Mo. Co. Preschool

Hey, Friends! Here are the Initial Sound and Rhyme strategies I shared today. Hope you find them to be helpful models!

Best regards, Sue

 

INITIAL SOUND AWARENESS

Adaptations by Sue Trainor

 

1) Try using your favorite rap and hip hop rhythms to practice initial letter sounds. Here’s a simple 4-beat count (1 2 3 4). Show visuals of the letter “C”  and the ending sound “at.”

 

C  -  at    (clap clap)

C  -  at    (clap clap)

The word  (clap clap)

Is  ___  (clap clap)

 

C  -  at    (clap clap)

C  -  at    (clap clap)

The word  (clap clap)

Is ___  (clap clap)

 

Change the first first letter and repeat.

 

When the word family changes, offer children the option of changing the movement:

 

D – og (stomp stomp)

D- og (stomp  stomp)

The word (stomp stomp)

Is ____ (stomp stomp)

 

What I would NOT do (though it’s tempting) is to add movement on the first two beats. Young children don’t have the coordination to move and vocalize at the same time (unless they already know the song really well), so adding movement in that moment distracts from the learning objective.

 

 

2) Here’s a more complex rhythm, modeled by the “Pop See Koo” video on YouTube. 

 

CALL                                        RESPONSE

Hey friends                              Uh-huh

Are you ready                         Oh yeah!

 

My hands are high

My feet are low 

“at” words, it’s time to go!

                                                My hands are high

My feet are low 

“at” words, it’s time to go!

 

ALL (show visuals of the letter “C”  and the ending sound “at”)

Think about the Pop See Coo rhythm

 

C – at

C C   C -at

C – at

C C C – cat!

 

As above, repeat the song with a new first letter.  

 

 

RHYMING

 

Here’s a chant for a picture card exercise:

 

Now’s the Time to Make Some Rhyme

By Sue Trainor

 

Chorus:

Now’s the time

To make some rhyme

Now’s the time

To make some rhyme

 

If I say “cat"

That rhymes with ____(“hat") (offer children a visual choice of a rhyme word and a not rhyme word)

If I say “cat"

That rhymes with ___

 

Cat – hat, cat – hat

Now’s the time

To make some rhyme

Now’s the time

To make some rhyme

 

Continue with more examples for children to respond. Large group and/or individual turns.

 

 

 

Rhymes in context

Adaptations by Sue Trainor

 

I have found it helpful to animate nursery rhymes in a multi-sensory experience. For example:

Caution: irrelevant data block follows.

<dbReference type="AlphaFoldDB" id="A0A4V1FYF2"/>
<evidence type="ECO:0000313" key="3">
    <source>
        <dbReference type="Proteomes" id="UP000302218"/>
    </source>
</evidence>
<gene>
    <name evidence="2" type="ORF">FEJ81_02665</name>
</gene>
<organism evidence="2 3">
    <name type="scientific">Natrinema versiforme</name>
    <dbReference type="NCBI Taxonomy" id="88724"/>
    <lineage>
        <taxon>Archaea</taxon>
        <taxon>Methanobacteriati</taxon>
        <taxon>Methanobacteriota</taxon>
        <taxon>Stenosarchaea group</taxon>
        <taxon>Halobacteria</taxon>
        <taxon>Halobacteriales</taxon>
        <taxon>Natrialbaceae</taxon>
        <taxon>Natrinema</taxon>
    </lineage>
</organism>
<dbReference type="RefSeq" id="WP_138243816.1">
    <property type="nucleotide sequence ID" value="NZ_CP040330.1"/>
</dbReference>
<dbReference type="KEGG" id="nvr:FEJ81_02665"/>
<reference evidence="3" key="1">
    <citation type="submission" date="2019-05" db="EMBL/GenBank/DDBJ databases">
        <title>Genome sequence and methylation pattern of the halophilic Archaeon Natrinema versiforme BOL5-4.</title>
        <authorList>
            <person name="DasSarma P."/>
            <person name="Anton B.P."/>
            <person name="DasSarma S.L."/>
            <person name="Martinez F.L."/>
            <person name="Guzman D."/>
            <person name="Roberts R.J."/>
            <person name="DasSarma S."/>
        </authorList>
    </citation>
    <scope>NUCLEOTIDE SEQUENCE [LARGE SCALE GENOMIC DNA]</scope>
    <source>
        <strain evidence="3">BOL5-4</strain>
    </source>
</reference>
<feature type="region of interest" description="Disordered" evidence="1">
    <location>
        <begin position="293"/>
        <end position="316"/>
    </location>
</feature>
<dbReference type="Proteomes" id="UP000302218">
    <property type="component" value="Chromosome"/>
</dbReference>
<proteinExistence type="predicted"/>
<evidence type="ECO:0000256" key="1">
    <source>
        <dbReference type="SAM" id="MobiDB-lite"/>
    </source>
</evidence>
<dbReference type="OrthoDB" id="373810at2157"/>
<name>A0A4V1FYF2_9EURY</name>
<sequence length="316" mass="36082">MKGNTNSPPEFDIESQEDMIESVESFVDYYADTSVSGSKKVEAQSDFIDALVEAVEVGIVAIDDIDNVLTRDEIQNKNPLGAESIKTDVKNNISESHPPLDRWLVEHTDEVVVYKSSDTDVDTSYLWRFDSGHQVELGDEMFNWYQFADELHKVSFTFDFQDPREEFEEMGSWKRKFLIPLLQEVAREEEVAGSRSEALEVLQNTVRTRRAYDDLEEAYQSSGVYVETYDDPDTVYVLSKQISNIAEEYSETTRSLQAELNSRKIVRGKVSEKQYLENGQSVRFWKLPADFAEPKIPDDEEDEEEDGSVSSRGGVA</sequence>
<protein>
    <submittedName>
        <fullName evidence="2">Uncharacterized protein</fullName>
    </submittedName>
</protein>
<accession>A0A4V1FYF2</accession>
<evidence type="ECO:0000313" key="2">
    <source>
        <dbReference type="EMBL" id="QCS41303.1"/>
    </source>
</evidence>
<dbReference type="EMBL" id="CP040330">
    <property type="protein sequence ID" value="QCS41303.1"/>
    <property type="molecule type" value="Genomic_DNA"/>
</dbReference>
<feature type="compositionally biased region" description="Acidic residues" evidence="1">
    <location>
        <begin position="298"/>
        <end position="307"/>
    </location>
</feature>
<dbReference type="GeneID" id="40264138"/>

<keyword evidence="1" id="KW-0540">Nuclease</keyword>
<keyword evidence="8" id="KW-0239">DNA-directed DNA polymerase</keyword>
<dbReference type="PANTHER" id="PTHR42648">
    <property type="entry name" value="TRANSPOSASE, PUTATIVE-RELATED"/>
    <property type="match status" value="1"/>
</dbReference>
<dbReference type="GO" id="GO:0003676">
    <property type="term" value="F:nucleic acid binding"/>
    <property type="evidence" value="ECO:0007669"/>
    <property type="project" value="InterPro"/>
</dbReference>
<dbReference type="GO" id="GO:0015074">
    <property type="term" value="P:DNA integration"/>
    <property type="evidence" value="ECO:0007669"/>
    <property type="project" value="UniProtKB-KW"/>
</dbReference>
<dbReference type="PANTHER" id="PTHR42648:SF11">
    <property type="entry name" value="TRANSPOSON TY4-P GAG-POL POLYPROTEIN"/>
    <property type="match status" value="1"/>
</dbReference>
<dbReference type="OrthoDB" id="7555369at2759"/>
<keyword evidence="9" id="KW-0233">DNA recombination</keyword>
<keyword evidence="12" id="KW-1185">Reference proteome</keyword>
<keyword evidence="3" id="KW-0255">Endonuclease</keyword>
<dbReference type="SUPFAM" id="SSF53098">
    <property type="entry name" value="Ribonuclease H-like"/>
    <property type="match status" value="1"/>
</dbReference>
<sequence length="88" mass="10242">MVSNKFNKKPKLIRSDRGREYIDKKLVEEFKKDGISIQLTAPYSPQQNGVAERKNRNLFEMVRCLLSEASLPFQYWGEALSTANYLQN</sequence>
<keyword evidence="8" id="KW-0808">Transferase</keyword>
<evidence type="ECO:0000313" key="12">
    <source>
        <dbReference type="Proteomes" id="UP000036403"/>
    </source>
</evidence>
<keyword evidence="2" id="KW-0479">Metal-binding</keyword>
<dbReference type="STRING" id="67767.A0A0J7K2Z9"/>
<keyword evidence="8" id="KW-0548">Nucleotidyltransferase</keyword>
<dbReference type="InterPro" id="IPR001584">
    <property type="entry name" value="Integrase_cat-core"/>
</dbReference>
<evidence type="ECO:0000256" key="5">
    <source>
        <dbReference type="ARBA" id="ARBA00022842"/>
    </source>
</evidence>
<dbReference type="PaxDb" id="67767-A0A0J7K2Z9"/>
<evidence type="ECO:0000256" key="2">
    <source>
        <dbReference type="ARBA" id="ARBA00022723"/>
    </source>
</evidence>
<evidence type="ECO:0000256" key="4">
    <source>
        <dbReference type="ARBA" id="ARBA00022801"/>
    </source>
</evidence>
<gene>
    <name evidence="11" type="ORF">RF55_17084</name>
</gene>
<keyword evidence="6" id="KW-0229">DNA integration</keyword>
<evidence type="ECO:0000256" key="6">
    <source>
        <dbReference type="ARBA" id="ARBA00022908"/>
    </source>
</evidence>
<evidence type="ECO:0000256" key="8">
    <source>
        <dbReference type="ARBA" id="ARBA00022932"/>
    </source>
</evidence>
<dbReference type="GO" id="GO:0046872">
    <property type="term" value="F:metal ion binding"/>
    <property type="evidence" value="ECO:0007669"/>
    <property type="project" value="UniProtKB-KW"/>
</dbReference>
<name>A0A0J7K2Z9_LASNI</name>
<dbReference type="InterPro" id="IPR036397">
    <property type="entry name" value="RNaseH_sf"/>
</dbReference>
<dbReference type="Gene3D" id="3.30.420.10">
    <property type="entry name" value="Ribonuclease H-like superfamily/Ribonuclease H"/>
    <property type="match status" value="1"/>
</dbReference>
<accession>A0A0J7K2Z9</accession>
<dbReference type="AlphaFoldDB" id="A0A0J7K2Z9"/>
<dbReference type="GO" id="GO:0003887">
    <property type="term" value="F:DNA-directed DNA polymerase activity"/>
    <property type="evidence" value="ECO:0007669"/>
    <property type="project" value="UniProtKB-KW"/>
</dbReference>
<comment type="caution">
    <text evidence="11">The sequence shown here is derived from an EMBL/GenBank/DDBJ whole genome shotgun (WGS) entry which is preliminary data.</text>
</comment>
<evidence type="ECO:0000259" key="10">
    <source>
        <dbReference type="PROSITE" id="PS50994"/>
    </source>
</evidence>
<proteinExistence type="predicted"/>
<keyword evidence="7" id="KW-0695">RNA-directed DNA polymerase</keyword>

Humpty Dumpty

I might begin with an imaginary box (as developed by Wolf Trap Master Teaching Artist Katherine Lyons). 

            Imaginary Box

1)    First we go into imagination (some sound cue – could be an instrument, could be a sound we make with our mouths). 

 

2)    Model: I’m going to reach behind my back and get (dramatically) my imaginary box. I bet you have one, too!.

 

3)    Chant:

I have a box

            My box has a top

            Let’s peek inside and – STOP! (shut)

 

I have a box

            My box has a top

            Let’s peek inside….  OH!

 

            I see a horse galloping about

            Let’s reach inside and take his voice out  (make horse noises)

            And…  Stop! (shut)

 

            Let’s take out his feet this time.

            Let’s peek inside and take his feet out!

            Make galloping sound (hands on lap)

            Optional: Let’s put the gallop in our feet (in our spots)

            Optional: Let’s gallop in our circle.

            Time to put our horse feet back in our box….. and STOP!

 

            Let’s put our boxes behind our backs and come back from imagination.

            (Sound cue)

 

 

 

4)    Storybox

Storybox is a container with small props that become visuals for story sequence. In this case, I would use visual word cues as well. 

 

One day, the king’s men took those horses out galloping around and can you guess what they found? (Show Humpty Dumpty broken on the ground.) Oh no! 

 

5)    What happened??

 

6)    Recite rhyme with props and rhyme word cues; depending on skill level, offer children choices that include words that rhyme but don’t fit the context, and/or words that don’t rhyme. 

 

 

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